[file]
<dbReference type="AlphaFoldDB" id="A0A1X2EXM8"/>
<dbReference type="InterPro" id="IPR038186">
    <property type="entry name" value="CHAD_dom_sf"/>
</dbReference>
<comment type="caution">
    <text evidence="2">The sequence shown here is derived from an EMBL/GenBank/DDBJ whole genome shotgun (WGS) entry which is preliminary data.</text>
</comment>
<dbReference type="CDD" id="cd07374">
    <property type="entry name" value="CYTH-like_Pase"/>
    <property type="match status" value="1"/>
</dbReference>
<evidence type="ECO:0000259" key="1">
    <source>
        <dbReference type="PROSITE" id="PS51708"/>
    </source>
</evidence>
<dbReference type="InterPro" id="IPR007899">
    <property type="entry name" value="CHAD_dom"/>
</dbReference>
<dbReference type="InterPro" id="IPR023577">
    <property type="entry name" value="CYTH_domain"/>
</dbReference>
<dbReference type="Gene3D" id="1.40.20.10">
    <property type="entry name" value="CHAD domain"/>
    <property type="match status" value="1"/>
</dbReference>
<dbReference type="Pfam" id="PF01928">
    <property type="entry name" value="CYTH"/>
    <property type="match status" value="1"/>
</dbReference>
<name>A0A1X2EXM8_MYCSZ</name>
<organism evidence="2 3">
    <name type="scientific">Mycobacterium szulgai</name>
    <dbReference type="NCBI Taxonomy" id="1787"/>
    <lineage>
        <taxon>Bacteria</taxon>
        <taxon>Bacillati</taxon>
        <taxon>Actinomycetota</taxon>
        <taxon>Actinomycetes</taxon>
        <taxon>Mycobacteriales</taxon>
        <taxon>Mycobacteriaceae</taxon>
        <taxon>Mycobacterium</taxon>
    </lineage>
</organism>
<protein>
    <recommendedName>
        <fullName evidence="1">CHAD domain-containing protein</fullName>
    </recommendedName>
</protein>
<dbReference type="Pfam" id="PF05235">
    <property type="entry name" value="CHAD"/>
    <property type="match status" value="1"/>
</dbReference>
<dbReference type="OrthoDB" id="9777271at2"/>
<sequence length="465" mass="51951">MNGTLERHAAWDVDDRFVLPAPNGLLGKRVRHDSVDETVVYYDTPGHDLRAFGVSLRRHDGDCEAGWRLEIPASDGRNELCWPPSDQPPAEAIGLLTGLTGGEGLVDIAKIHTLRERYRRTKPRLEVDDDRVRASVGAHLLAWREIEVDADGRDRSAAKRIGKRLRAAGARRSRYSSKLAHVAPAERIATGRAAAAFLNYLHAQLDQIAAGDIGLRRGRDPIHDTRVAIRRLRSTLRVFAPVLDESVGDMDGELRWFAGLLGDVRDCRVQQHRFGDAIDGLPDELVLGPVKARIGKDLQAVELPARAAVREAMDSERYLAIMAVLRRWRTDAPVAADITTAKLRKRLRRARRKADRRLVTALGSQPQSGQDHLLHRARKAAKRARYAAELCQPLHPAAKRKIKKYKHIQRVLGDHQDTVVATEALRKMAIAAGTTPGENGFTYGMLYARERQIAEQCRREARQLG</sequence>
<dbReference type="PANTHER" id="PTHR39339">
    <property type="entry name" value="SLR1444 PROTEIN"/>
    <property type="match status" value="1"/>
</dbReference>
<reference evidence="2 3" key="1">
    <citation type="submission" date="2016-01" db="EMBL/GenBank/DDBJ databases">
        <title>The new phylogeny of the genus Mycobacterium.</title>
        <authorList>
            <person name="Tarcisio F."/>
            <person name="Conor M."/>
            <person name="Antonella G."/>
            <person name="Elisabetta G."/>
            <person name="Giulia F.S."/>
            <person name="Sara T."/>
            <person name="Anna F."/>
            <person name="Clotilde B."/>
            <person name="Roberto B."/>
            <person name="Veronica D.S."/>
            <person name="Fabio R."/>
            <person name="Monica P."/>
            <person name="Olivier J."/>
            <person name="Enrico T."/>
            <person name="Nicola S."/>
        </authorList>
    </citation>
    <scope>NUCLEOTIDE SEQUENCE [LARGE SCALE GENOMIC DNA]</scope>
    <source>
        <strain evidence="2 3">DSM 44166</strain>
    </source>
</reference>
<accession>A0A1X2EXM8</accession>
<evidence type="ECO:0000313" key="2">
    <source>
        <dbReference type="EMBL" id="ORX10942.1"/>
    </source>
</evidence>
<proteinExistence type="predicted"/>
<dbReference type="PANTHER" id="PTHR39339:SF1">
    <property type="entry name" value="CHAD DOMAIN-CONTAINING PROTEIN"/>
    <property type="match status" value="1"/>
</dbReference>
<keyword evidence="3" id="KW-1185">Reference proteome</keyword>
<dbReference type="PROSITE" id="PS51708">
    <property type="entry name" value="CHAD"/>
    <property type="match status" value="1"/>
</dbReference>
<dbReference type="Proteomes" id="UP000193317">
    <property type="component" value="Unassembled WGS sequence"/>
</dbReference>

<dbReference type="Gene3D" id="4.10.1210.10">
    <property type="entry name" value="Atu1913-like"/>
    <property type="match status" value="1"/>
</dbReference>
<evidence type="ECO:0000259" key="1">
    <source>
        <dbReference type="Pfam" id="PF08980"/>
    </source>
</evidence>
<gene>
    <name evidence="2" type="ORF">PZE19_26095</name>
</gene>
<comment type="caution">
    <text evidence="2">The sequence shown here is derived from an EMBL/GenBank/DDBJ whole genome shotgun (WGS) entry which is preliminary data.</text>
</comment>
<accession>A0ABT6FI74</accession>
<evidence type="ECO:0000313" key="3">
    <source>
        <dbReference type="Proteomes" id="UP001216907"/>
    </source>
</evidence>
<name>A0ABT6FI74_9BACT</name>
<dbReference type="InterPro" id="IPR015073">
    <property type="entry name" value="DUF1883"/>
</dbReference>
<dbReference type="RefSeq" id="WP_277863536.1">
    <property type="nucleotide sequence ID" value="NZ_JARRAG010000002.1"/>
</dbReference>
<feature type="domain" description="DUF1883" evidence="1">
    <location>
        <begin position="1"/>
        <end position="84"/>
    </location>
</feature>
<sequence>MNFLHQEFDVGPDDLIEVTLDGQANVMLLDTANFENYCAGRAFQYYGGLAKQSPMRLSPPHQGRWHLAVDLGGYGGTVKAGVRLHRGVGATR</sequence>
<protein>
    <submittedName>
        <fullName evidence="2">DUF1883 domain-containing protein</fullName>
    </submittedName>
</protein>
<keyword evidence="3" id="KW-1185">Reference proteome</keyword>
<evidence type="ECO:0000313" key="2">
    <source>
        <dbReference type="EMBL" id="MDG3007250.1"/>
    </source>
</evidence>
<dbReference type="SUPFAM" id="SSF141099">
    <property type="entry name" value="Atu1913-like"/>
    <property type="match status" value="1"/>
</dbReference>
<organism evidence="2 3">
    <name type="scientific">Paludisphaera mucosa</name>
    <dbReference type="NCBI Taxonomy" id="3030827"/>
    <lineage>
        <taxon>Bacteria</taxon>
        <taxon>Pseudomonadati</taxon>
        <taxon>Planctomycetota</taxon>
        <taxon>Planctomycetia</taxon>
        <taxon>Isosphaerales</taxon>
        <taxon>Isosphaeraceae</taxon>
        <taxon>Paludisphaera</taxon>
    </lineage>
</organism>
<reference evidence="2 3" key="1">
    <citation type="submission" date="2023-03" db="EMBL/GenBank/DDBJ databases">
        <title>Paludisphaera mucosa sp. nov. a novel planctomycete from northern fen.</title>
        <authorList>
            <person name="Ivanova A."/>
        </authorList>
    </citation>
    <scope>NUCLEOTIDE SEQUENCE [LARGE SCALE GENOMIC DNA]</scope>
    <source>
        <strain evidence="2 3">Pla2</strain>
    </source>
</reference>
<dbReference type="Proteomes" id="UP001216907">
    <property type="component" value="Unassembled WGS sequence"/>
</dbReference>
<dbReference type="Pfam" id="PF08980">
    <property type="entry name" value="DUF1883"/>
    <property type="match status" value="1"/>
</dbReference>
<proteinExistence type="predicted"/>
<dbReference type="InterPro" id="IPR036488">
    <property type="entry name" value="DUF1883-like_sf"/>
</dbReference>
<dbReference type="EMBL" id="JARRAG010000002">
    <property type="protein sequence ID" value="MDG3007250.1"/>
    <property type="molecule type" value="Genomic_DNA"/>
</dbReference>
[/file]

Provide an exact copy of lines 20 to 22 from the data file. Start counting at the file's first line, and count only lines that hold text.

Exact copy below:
<dbReference type="InterPro" id="IPR023577">
    <property type="entry name" value="CYTH_domain"/>
</dbReference>